It’s not very often a brand surprises me and creates an immediate connection. What was once the domain of Girl Guides selling cookies seemed very rock ’n roll today. It convinced me there would always be alternative ways to reach your audience while remaining authentic to your brand.
The doorbell rang and I went to answer it. When I opened the door and received a pleasant hello from a girl, I was then asked:
“Are you a music fan?”
“I answered, “Yes.”
“What kind of music do you like?”
Strange questions I thought for a door-to-door vacuum cleaner salesperson. I decided to play along and answered her question. The twenty something then went on to tell me a little about her band, then showed me her CD and reached out for me to take her iPod and have a listen to her music.
Instead, I asked how much the CD was. After paying her and wishing her well, I went back inside to tell everyone about the girl selling music door to door. It’s Thanksgiving here in Canada and family was gathered to celebrate the holiday. The visitor sparked conversation around music, marketing and the joy that comes from being surprised.
I am a big fan of music. I have witnessed the death of local music stores, and have adjusted to purchasing my music through iTunes. Then, along comes something different — buying music on a CD from a band member who came to my door.
There will be the occasional door slammed as the girl continues her way around the neighborhood, but when she happens upon a house with someone who loves music, she will proudly talk about her band, how they do all the graphics themselves and about their videos. She will greet them with her strong personality, put a smile on their face and likely sell another CD.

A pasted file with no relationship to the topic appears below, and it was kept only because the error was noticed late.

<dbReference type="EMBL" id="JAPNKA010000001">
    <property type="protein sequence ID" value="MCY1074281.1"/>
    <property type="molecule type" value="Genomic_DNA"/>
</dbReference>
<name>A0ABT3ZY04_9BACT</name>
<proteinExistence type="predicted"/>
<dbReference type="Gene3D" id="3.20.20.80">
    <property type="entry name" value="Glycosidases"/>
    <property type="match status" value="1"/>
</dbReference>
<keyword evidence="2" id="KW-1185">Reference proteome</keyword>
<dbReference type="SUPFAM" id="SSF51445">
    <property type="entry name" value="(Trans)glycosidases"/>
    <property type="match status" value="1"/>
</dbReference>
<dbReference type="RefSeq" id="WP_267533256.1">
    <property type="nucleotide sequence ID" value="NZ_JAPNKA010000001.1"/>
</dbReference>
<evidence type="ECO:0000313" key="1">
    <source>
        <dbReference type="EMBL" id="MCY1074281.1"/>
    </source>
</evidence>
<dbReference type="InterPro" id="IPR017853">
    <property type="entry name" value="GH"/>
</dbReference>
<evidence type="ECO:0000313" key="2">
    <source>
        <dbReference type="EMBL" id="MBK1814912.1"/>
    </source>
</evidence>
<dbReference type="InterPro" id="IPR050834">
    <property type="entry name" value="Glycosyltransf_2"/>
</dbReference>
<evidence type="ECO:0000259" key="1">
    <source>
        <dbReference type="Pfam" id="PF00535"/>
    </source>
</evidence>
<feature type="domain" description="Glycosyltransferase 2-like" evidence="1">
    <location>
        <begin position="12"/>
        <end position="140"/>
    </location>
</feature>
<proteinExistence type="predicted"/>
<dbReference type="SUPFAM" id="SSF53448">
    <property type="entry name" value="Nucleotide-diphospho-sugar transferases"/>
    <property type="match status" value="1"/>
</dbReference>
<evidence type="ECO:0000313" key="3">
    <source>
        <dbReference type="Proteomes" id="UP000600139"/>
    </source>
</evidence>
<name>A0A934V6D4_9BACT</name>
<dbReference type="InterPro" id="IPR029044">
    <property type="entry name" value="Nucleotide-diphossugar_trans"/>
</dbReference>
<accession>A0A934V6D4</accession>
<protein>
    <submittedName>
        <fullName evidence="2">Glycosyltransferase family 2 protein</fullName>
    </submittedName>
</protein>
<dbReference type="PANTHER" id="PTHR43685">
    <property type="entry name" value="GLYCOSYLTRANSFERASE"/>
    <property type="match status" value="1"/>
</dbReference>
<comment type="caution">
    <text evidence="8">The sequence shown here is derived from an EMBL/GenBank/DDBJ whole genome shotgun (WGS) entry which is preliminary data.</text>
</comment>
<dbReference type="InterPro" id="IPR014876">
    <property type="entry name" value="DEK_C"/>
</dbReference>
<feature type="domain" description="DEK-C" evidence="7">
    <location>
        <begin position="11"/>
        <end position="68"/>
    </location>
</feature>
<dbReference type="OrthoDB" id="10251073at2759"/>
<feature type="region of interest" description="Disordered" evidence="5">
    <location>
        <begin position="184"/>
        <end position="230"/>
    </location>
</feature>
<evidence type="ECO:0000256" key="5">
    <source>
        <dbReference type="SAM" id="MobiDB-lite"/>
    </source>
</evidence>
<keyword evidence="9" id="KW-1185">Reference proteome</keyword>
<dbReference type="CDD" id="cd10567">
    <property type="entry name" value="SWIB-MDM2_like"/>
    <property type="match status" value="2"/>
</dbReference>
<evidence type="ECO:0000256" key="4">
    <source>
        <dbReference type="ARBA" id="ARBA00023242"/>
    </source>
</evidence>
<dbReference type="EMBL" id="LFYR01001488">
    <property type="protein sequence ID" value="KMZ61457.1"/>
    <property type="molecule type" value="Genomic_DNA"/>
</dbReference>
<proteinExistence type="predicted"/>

After buying something they had no idea they wanted, the person will go inside and show their family and friends the CD. They will talk about the unusual experience they just had. They will check out the band’s website, listen to the CD, and they will remember the band’s name and the experience for some time.
The girl at the door was evidence that a brand must foster an honest connection to have impact. This very rarely happens between a brand and myself. Why can a small band from Ottawa do it so well when many companies with marketing, strategic plans, big budgets and experience fail? I think it’s because it rang true, was surprising, heart warming and it captivated me. Great traits for any brand and somehow still very rock ‘n roll.
If Miss Isabel doesn’t come knocking on your door, you can find out more about her band Your Favorite Enemies here.
The title of this post refers to the brilliant book Zag by Marty Neumeier, I recommend checking it out if you haven’t already.
Have you seen anyone Zag lately? Consider sharing your experience or commenting on mine.